A worker has won his unfair dismissal claim and $12,000 compensation after being sacked for requesting annual leave.
However, experts say the telecommunications salesperson missed out on a higher payout because he made the wrong claim.
An employee is eligible to make a general protections claim if a dismissal happens as a result of making an complaint or inquiry about employment.
General protections claims usually result in much higher payouts and penalties than unfair dismissal claims.
Worker wins unfair dismissal after requesting leave
Mark Peters worked for Red Telecom Pty Ltd since June 2017, selling services to clients across Sydney and the Central Coast.
In April this year, Peters contacted company director Nicholas Kontaxis requesting four weeks annual leave from 13 May.
Kontaxis denied the request, saying “We are way too busy”.
Furthermore, he said “that’s not how it works” when Peters said he had “extremely necessary” reasons to be off work.
In an email, he wrote:
“You can’t just take time off without approval. Sorry mate.
“I can’t authorise leave at this time. We are very busy and we are short staffed.
“I am sure you can appreciate you are a valuable part of the team that I can not loose [sic] for a month.
“Thank you for understanding. What is the time off for?”
Email followed by telephone call
Peters told the Fair Work Commission the two spoke on the telephone following the email.
Kontaxis: Why do you need to go off?
Peters: It’s a personal issue.
Kontaxis: It doesn’t work like that. You cannot take holiday leave unless I approve it.
Peters: I’m entitled to my holidays. I haven’t had one in two years.
Kontaxis: If you take that leave, we’ll say that you have abandoned your job.
Peters: Well I said I can’t do much about that but I’m not abandoning my job. I just want to take my holiday.
Kontaxis: You seem to be unhappy lately. What’s the reason for that?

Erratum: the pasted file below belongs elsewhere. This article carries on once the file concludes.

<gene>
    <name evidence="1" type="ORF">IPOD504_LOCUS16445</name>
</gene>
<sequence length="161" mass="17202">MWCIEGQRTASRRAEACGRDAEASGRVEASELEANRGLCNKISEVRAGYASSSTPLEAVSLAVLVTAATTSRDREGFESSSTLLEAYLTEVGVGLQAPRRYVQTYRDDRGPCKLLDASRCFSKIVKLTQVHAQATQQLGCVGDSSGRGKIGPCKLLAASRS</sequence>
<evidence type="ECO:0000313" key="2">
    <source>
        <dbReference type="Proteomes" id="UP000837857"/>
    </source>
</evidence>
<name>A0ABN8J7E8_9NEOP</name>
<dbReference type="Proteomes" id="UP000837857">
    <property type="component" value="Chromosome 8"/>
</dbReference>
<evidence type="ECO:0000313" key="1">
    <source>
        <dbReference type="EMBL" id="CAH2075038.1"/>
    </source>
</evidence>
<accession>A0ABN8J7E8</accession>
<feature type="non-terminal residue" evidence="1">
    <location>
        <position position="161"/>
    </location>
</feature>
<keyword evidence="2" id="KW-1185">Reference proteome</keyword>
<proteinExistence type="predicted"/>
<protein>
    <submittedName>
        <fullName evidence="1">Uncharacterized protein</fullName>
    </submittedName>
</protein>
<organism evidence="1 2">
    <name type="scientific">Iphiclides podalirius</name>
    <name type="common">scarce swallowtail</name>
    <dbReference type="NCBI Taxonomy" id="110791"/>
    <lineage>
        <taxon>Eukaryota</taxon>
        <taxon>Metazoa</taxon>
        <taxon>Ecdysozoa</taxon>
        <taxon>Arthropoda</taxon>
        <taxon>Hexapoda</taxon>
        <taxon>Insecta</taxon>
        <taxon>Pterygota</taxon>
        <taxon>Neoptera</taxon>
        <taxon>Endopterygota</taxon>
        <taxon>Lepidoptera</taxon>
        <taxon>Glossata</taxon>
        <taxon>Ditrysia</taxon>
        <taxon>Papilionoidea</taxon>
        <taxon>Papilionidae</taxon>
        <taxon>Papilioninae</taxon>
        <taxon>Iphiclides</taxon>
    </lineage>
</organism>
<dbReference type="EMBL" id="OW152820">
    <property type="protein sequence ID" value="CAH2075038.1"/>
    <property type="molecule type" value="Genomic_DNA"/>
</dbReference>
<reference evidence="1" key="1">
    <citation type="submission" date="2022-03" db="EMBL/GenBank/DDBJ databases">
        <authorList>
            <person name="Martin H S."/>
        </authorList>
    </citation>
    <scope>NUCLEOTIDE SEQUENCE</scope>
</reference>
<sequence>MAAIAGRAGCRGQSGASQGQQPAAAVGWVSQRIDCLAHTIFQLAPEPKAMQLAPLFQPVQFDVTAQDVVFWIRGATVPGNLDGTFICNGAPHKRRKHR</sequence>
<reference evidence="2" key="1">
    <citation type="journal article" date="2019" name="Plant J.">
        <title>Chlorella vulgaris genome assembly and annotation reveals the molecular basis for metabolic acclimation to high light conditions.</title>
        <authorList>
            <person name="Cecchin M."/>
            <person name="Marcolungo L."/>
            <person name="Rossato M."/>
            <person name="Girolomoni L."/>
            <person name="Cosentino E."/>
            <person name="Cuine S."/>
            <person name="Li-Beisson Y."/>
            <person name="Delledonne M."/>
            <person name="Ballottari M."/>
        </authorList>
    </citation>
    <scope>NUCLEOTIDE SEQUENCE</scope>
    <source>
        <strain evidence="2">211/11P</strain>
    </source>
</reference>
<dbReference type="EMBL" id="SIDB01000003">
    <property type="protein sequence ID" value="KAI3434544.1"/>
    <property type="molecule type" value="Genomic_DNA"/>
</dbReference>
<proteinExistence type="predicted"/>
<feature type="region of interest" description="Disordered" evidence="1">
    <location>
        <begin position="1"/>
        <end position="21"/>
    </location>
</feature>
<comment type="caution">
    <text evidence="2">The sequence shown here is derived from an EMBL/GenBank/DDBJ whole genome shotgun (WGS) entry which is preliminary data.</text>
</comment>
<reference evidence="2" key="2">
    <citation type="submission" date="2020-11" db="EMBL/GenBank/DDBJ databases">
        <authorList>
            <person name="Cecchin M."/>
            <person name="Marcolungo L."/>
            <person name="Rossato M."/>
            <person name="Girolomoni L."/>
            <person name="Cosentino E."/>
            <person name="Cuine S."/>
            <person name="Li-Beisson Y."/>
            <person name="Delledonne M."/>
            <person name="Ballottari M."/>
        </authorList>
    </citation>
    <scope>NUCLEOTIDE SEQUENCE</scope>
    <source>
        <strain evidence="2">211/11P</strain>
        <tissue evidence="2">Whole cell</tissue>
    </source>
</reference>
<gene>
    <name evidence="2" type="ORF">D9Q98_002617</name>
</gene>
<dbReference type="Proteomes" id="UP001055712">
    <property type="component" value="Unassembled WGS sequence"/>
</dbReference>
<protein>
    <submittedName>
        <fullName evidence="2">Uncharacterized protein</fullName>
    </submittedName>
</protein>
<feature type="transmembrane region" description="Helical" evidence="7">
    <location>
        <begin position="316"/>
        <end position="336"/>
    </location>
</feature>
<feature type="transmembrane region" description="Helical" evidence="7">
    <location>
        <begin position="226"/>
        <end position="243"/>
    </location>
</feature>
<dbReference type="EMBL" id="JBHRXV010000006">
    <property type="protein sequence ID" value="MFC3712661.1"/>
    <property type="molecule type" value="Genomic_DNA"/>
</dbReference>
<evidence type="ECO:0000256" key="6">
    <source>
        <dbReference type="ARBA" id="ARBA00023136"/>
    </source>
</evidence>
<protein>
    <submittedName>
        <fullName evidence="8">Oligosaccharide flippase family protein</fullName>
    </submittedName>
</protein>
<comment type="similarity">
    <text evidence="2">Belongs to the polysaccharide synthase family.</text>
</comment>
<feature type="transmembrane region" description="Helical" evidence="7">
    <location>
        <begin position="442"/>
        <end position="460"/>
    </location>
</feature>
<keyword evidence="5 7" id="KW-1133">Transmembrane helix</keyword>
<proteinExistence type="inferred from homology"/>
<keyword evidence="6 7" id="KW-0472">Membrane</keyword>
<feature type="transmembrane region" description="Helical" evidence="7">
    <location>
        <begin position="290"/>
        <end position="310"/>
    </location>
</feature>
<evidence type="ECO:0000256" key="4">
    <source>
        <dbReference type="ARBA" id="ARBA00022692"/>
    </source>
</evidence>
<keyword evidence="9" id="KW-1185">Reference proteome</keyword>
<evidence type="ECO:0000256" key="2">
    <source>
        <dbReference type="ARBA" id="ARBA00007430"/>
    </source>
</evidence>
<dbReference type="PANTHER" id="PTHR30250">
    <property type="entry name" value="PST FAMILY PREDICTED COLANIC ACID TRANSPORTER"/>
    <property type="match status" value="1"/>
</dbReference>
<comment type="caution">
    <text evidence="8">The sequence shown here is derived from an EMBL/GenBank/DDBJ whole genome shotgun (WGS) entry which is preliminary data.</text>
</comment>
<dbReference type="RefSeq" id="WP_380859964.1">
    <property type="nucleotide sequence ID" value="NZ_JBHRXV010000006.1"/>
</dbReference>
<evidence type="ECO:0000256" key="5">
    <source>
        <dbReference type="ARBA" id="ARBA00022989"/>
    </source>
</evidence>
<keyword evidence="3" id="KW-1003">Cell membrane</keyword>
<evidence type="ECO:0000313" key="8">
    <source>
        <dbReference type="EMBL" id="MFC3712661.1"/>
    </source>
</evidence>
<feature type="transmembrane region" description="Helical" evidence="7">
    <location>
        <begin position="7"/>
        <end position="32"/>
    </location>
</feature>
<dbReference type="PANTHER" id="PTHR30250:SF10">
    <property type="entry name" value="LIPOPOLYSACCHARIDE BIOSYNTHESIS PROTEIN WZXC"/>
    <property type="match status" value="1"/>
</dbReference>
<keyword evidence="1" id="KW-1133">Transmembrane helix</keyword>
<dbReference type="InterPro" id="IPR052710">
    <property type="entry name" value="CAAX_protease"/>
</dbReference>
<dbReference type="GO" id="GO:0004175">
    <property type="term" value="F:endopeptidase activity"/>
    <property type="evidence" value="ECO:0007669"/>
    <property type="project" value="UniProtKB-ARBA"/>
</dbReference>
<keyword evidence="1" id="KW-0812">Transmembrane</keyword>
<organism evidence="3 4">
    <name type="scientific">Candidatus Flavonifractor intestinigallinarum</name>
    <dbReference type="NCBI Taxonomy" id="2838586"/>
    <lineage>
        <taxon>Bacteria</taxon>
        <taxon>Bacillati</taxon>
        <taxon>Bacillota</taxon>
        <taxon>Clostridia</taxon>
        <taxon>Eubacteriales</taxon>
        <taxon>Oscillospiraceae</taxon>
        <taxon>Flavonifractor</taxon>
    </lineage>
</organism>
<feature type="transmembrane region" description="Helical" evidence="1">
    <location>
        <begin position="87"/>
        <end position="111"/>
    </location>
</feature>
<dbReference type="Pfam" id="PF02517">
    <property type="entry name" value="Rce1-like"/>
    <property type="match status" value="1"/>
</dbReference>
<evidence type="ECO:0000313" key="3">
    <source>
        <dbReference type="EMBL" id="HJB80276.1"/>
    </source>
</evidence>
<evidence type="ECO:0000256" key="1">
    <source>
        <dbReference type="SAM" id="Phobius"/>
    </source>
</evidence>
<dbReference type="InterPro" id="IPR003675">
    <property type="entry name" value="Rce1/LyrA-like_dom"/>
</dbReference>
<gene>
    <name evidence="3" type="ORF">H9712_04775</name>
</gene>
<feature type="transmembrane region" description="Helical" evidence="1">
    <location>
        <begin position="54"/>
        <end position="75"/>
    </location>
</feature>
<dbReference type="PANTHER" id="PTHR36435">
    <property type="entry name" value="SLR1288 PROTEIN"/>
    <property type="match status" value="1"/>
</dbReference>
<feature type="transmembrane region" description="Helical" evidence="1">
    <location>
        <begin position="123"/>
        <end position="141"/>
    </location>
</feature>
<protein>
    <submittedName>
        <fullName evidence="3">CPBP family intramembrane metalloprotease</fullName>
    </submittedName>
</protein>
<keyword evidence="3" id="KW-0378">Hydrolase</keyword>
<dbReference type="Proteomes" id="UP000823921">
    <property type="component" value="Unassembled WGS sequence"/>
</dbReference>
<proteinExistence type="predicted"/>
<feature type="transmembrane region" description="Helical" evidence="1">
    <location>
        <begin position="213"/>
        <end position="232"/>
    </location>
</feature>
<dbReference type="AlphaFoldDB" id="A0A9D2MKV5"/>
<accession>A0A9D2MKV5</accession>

Peters: I’m not unhappy, I’ve just got some personal issues that I need to sort out.
Kontaxis: We may as well finish you up now.
Peters: I don’t want to leave the job.
Kontaxis: We’ll finish you up today.
Shortly after the call, Red Telecom locked Peters out of work computer systems.
He did not receive a written notification of his termination.
“SACKED SALES MANAGER DIDN’T HAVE THE RIGHT TO TAKE COMPASSIONATE LEAVE”
Employer claims dismissal was for under performance and misconduct
Peters filed a claim for unfair dismissal in the Fair Work Commission.
Red Telecom claimed under performance and misconduct as reasons for the dismissal, and not the leave request.
However, the Commission heard management failed to raises any concerns about Peter’s work or misconduct before the dismissal.
As a result, deputy president Lyndall Dean ruled in favour of Peters:
“In terms of the alleged misconduct, the evidence does not establish that this occurred.
“These allegations seem to be an attempt to justify Mr Peters’ dismissal after the event.
“It was not made clear to Mr Peters that his employment was at risk if his sales did not improve.
“The evidence of Mr Kontaxis is particularly relevant, in that it was clear he did not consider warnings of any kind were beneficial in improving the performance of a sales person.”
Ms Dean ordered Red Telecom to pay $12,278 compensation.
Industrial advocate Miles Heffernan from Industrial Relations Claims says Peters could have filed a different claim.
“Instead of filing an unfair dismissal claim, we would have filed a general protections claim,” he said.
“Because in this case, the employer took adverse action against the worker for exercising a workplace right.
“The advantage of filing a general protections claim is the compensation awarded is usually higher, and penalties can be imposed on the employer.
“The lesson here is to seek expert advice before you file a claim.
“But remember, you only have 21 days from the date of your dismissal to do so – so don’t delay.”
Please call our team at Industrial Relations Claims today on